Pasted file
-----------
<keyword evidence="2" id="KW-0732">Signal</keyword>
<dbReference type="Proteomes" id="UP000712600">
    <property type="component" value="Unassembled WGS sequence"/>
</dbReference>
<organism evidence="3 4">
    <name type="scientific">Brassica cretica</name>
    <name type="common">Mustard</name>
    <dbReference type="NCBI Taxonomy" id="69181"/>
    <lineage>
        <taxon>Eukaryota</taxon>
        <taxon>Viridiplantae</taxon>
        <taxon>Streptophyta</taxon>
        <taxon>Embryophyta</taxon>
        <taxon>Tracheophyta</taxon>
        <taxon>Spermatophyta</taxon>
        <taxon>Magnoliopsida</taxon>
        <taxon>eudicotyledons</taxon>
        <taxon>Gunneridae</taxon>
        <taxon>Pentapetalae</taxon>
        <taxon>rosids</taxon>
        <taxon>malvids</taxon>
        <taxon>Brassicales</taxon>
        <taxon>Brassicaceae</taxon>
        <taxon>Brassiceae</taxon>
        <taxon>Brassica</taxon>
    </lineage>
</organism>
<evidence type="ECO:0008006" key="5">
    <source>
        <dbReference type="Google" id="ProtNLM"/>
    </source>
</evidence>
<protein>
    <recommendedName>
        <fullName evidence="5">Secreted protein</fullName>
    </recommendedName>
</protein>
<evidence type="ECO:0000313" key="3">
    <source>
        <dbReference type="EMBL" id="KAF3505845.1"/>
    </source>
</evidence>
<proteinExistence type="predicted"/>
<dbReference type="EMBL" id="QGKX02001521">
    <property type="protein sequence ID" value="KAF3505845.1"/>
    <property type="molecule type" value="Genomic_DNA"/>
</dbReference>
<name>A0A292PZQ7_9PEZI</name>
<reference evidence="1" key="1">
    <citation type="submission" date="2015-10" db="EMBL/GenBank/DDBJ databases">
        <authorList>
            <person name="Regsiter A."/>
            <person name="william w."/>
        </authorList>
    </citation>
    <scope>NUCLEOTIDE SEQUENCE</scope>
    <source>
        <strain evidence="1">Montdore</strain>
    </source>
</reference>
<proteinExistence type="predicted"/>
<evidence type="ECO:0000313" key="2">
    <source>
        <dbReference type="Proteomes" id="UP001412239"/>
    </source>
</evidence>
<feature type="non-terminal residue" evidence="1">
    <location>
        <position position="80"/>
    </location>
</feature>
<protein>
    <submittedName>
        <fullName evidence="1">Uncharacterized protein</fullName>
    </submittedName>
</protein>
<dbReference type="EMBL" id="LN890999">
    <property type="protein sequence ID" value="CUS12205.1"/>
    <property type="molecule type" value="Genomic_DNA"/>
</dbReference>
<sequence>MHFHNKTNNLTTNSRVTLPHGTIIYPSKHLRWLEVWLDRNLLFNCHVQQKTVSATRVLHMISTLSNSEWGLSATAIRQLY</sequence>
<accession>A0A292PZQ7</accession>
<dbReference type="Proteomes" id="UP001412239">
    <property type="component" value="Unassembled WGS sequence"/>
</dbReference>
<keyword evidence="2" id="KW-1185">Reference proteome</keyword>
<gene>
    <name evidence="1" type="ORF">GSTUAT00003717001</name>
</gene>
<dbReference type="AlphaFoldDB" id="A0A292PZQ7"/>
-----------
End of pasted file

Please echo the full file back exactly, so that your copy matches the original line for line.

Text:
<keyword evidence="2" id="KW-0732">Signal</keyword>
<dbReference type="Proteomes" id="UP000712600">
    <property type="component" value="Unassembled WGS sequence"/>
</dbReference>
<organism evidence="3 4">
    <name type="scientific">Brassica cretica</name>
    <name type="common">Mustard</name>
    <dbReference type="NCBI Taxonomy" id="69181"/>
    <lineage>
        <taxon>Eukaryota</taxon>
        <taxon>Viridiplantae</taxon>
        <taxon>Streptophyta</taxon>
        <taxon>Embryophyta</taxon>
        <taxon>Tracheophyta</taxon>
        <taxon>Spermatophyta</taxon>
        <taxon>Magnoliopsida</taxon>
        <taxon>eudicotyledons</taxon>
        <taxon>Gunneridae</taxon>
        <taxon>Pentapetalae</taxon>
        <taxon>rosids</taxon>
        <taxon>malvids</taxon>
        <taxon>Brassicales</taxon>
        <taxon>Brassicaceae</taxon>
        <taxon>Brassiceae</taxon>
        <taxon>Brassica</taxon>
    </lineage>
</organism>
<evidence type="ECO:0008006" key="5">
    <source>
        <dbReference type="Google" id="ProtNLM"/>
    </source>
</evidence>
<protein>
    <recommendedName>
        <fullName evidence="5">Secreted protein</fullName>
    </recommendedName>
</protein>
<evidence type="ECO:0000313" key="3">
    <source>
        <dbReference type="EMBL" id="KAF3505845.1"/>
    </source>
</evidence>
<proteinExistence type="predicted"/>
<dbReference type="EMBL" id="QGKX02001521">
    <property type="protein sequence ID" value="KAF3505845.1"/>
    <property type="molecule type" value="Genomic_DNA"/>
</dbReference>
<name>A0A292PZQ7_9PEZI</name>
<reference evidence="1" key="1">
    <citation type="submission" date="2015-10" db="EMBL/GenBank/DDBJ databases">
        <authorList>
            <person name="Regsiter A."/>
            <person name="william w."/>
        </authorList>
    </citation>
    <scope>NUCLEOTIDE SEQUENCE</scope>
    <source>
        <strain evidence="1">Montdore</strain>
    </source>
</reference>
<proteinExistence type="predicted"/>
<evidence type="ECO:0000313" key="2">
    <source>
        <dbReference type="Proteomes" id="UP001412239"/>
    </source>
</evidence>
<feature type="non-terminal residue" evidence="1">
    <location>
        <position position="80"/>
    </location>
</feature>
<protein>
    <submittedName>
        <fullName evidence="1">Uncharacterized protein</fullName>
    </submittedName>
</protein>
<dbReference type="EMBL" id="LN890999">
    <property type="protein sequence ID" value="CUS12205.1"/>
    <property type="molecule type" value="Genomic_DNA"/>
</dbReference>
<sequence>MHFHNKTNNLTTNSRVTLPHGTIIYPSKHLRWLEVWLDRNLLFNCHVQQKTVSATRVLHMISTLSNSEWGLSATAIRQLY</sequence>
<accession>A0A292PZQ7</accession>
<dbReference type="Proteomes" id="UP001412239">
    <property type="component" value="Unassembled WGS sequence"/>
</dbReference>
<keyword evidence="2" id="KW-1185">Reference proteome</keyword>
<gene>
    <name evidence="1" type="ORF">GSTUAT00003717001</name>
</gene>
<dbReference type="AlphaFoldDB" id="A0A292PZQ7"/>